Though "Scary Movie 2" opens on the Fourth of July, the
picture does not give off much in the way of satiric fireworks.
With a script written by committee of seven, the film is more proof
that if two heads are better than one, se7en can kill a script better
than David Fincher can show humankind's depravity.
Given the studio's tagline, "The movie that dares you to come,"
can you expect the story to transcend the sophomoric?
Essentially a series of skits that provide a few laughs, "Scary
Movie 2" parodies several films, mostly of the horror genre, its
principal good being that it makes even "What Lies Beneath" look
like something made by Hitchcock. The Wayans brothers each
have a hand in getting flows of fluid from their characters from
every bodily orifice so that even the squeamish in the audience
cannot be blamed for wishing that blood--strangely absent from
this story--were to gush forth instead.
Keenen Ivory Wayans, who returns from the helm of the first
"Scary Movie," challenges his targeted teen audience to guess
which film is parodied in which scene, but it doesn't take a James
Agee to figure out when the energetic cast, helped quite a bit by
stunt people and the special effects technocrats, is spoofing "The
House on Haunted Hill," or "Poltergeist," "Charlie's Angels,"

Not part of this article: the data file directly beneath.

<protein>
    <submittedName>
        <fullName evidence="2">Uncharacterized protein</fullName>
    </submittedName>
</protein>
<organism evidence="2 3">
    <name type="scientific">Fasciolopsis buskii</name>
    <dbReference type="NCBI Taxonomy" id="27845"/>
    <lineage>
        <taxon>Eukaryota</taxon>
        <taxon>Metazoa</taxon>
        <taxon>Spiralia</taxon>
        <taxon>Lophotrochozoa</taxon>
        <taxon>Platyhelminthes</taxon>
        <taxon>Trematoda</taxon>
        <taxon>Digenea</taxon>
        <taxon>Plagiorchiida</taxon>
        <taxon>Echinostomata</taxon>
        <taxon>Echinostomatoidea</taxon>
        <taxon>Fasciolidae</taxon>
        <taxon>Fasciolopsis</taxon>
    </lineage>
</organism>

"Mission Impossible 2," or "Hannibal."
The one promising scene occurs at the very beginning, taking
place within Hell House like the remaining sequences but
appearing to be part of a different movie. The accomplished
opener thrives mostly because of the presence of James Woods
in the role of Father McFeely, who together with Father Karris
(Andy Richter) has arrived to exorcise a fifteen-year-old--who has
shocked a group of party goers by demonstrating that she has
nothing in common with men plagued by benign prostatic
hypertrophy. The party goes downhill during a puke contest,
topped by Mr. Woods in his most vulgar bathroom scene ever.
>From then we're in the hands of a professor (Tim Curry) who has
maneuvered some coeds in his Psych. class to visit Hell House
for an experiment, promising an A to anyone who manages to
survive the course--a feat which is not at all guaranteed.
Featuring the most obvious sexual and bathroom humor,
"Scary Movie 2" shows us what happens when a randy instructor
assembles a motley group of blockheads, challenged within Hell
House by the ghost of Kane--a now-deceased man who had
murdered his mistress and seeks to abduct young Cindy (Anna
Faris) to be with him forever. Marlon Wayans once again
provides the bulk of the over-the-top raillery while Kathleen
Robertson contributes her well-equipped frame, Matthew
Friedman the voice of an obscene parrot, Chris Masterson his
nice-guy horniness and Chris Elliott his palsied hand.
Wheelchair bound Dwight (David Cross) allows the cast to make
politically incorrect gags about the handicapped. All in all, "Scary
Movie 2" is unamusing enough to make us appreciate the movies
Copyright © 2001 Harvey Karten